The enormous surge in prices during the first week of the year helped to lesson the impact of a mostly declining trend seen in the remaining days and weeks. Last week prices decline the most in January, but this week was no bed of roses for the metal either.


Read the rest of Silver’s Slide Ends in January, 2010 (546 words)

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Bullion & Business Monthly Report – January, 2010

January 30, 2010 by · Leave a Comment 

Weekend Recap: Silver, Gold and Platinum Prices; Business Week News Bullion prices fell this week, with gold and silver marking a second consecutive monthly decline in both New York and London. Gold’s fall has been driven significantly by a rising US dollar, which has climbed 2 percent against other world currencies in January. The yellow metal normally moves in the opposite direction of the greenback.

New York crude oil tumbled for a third straight week, and prices have plunged more than 8 percent this month. The dollar’s strength has also been a factor in oil’s negative direction, along with concerns over future demand.

US and European stocks stocks ended lower for the week and the month. The major US indexes fell between 3.5 and 5.4 percent in January.

For London Fix January bullion prices, gold fell 2.3 percent, silver declined 4.1 percent and platinum ended down 3.1 percent.

Gold on Friday was fixed at $1,078.50 an ounce, falling $5.50 or 0.5 percent for the week. Silver ended at $16.29 an ounce, for a weekly loss of 99 cents or 5.7 percent. Platinum was settled at $1,512.00 an ounce, losing $28.00 or 1.8 percent since last Friday.

For New York metals monthly prices for January, gold declined 1.1 percent, silver lost 3.9 percent and platinum retreated 3.2 percent.

Gold for April delivery ended at $1,083.80 for a weekly loss of $5.90 or 0.5 percent. Silver futures for March delivery ended at $16.190 an ounce, falling 74 cents or 4.4 percent on the week. Platinum for April delivery closed to $1,506.00, losing $38.50 or 2.5 percent.

Read the rest of Bullion & Business Monthly Report – January, 2010 (1,293 words)

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2010 Kennedy Half Dollar Rolls and Bags Released

January 30, 2010 by · Leave a Comment 

2010 Kennedy Half DollarThe United States Mint today at noon ET began offering bags and rolls of 2010 Kennedy Half Dollars.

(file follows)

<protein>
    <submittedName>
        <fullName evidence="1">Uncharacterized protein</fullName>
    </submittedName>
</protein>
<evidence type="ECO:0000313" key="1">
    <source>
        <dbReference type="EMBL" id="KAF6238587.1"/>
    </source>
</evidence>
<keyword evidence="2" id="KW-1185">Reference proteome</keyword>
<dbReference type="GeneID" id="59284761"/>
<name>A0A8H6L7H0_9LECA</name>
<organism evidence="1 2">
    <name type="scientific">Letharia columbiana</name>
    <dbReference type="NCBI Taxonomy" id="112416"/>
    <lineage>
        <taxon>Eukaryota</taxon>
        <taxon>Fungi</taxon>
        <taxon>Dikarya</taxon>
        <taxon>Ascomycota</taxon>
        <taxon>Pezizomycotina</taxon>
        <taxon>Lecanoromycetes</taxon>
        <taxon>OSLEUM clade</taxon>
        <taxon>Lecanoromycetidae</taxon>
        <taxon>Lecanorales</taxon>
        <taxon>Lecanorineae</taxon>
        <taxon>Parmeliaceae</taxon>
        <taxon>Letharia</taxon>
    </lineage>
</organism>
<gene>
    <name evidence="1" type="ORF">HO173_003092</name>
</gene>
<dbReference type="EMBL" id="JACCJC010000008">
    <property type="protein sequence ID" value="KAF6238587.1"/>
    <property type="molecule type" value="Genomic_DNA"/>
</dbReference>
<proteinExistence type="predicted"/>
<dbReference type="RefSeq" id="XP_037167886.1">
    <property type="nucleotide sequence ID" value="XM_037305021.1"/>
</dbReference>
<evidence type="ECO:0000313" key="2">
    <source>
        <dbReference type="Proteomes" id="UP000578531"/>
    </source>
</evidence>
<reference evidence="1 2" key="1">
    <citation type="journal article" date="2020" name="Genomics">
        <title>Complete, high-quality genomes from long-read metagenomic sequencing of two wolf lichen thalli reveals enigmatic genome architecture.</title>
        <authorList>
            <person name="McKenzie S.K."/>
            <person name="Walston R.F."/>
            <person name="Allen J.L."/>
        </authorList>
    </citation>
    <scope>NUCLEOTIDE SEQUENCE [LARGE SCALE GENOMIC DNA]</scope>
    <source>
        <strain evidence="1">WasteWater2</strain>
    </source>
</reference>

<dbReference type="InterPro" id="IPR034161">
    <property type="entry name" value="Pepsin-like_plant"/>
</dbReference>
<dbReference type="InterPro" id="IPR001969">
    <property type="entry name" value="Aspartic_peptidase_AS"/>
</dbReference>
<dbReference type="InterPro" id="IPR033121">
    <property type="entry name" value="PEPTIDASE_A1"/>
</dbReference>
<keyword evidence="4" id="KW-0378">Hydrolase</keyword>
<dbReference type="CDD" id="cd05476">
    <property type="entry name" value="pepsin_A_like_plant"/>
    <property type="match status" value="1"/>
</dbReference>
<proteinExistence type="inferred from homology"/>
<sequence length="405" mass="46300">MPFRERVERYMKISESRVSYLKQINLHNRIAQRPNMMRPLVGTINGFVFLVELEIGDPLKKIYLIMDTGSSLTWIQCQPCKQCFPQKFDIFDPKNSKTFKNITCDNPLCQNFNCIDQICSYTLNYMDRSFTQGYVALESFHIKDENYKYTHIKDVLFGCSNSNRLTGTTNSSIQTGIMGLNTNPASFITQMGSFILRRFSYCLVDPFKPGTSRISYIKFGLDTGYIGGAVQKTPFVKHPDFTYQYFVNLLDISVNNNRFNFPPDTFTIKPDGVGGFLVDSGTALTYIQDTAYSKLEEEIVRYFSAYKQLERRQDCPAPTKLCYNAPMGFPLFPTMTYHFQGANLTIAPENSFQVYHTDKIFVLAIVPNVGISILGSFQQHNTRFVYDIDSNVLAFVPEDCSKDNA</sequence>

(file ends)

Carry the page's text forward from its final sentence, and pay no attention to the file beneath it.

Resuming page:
Kennedy 50c pieces are unique in that the US Mint no longer produces them for use in every day change, but instead for collectors in circulation strike condition.

Demand, therefore, is dictated by the quantities of bags and rolls sold directly by the Mint to interested buyers, and not by orders placed from American banks.

In 2008, the Mint struck 1.7 million 2008-D and 1.7 million 2008-P Kennedy Half Dollars. It had to increase production in 2009 as demand rose, helped in part by the focus on the Kennedy family following the passing of Ted Kennedy on August 26, 2009. The mintage levels increased to 1.9 million at each Mint facility.

Read the rest of 2010 Kennedy Half Dollar Rolls and Bags Released (216 words)

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US Mint 2008 Annual Uncirculated Dollar Set Sold Out

January 30, 2010 by · Leave a Comment 

 2008 United States Mint Annual Uncirculated Dollar Coin SetThe 2008 Annual Uncirculated Dollar Coin Set was moved to the United States Mint "sold out" column on Thursday after being unusually available for nearly 1 1/2 years. They went on sale August 7, 2008.

The set was the only way to purchase an uncirculated "W" American Silver Eagle directly from the US Mint, albeit 2008-dated, since 2009 proof and uncirculated eagles were canceled in 2009 as a result of unprecedented demand for the bullion versions.

The annual set includes the collectible eagle from West Point as well as four Philadelphia struck 2008 Presidential $1 Coins — honoring James Monroe, John Quincy Adams, Andrew Jackson, and Martin Van Buren, and a Sacagawea Golden Dollar from the United States Mint at Denver.

Read the rest of US Mint 2008 Annual Uncirculated Dollar Set Sold Out (100 words)